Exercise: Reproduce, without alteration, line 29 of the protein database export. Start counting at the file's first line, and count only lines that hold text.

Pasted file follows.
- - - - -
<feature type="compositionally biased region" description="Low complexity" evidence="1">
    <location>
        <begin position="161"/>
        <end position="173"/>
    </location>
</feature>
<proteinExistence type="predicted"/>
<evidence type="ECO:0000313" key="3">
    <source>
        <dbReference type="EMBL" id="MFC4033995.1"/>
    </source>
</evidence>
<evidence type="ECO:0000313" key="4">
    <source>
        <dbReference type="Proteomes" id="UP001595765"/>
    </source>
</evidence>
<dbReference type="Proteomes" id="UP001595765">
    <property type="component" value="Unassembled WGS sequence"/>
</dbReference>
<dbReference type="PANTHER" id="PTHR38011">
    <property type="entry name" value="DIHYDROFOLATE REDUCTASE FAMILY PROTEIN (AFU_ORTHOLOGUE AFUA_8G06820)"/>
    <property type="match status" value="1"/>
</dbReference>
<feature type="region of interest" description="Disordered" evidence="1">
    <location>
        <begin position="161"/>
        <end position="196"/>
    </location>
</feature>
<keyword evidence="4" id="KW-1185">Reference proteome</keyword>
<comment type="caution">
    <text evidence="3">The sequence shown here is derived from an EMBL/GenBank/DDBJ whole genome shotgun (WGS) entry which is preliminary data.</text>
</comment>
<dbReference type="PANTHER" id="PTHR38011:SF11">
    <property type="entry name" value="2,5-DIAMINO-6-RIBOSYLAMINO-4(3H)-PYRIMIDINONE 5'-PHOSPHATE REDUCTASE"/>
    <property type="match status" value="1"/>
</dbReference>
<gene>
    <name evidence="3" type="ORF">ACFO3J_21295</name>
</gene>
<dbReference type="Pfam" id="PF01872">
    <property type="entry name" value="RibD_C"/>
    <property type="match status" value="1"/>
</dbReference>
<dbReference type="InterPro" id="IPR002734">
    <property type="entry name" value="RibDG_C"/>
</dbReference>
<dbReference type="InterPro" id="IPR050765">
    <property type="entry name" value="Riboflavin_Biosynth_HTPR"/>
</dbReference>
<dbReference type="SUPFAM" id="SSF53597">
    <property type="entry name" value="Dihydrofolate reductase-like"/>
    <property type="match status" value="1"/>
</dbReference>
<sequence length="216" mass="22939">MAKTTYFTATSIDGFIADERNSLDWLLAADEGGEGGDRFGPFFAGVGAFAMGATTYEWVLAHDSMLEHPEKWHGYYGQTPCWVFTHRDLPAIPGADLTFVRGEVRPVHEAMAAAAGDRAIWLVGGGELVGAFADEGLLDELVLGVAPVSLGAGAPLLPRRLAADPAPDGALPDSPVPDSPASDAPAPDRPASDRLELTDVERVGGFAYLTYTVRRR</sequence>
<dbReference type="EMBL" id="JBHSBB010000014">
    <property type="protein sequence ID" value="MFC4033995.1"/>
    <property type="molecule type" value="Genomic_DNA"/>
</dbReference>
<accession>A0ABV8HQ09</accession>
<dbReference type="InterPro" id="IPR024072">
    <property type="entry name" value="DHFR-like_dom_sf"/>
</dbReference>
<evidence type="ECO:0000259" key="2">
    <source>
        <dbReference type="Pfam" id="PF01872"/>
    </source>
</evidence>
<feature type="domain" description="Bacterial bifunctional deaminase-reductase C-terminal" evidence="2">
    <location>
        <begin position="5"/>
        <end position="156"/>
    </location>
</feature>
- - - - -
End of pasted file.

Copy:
    </location>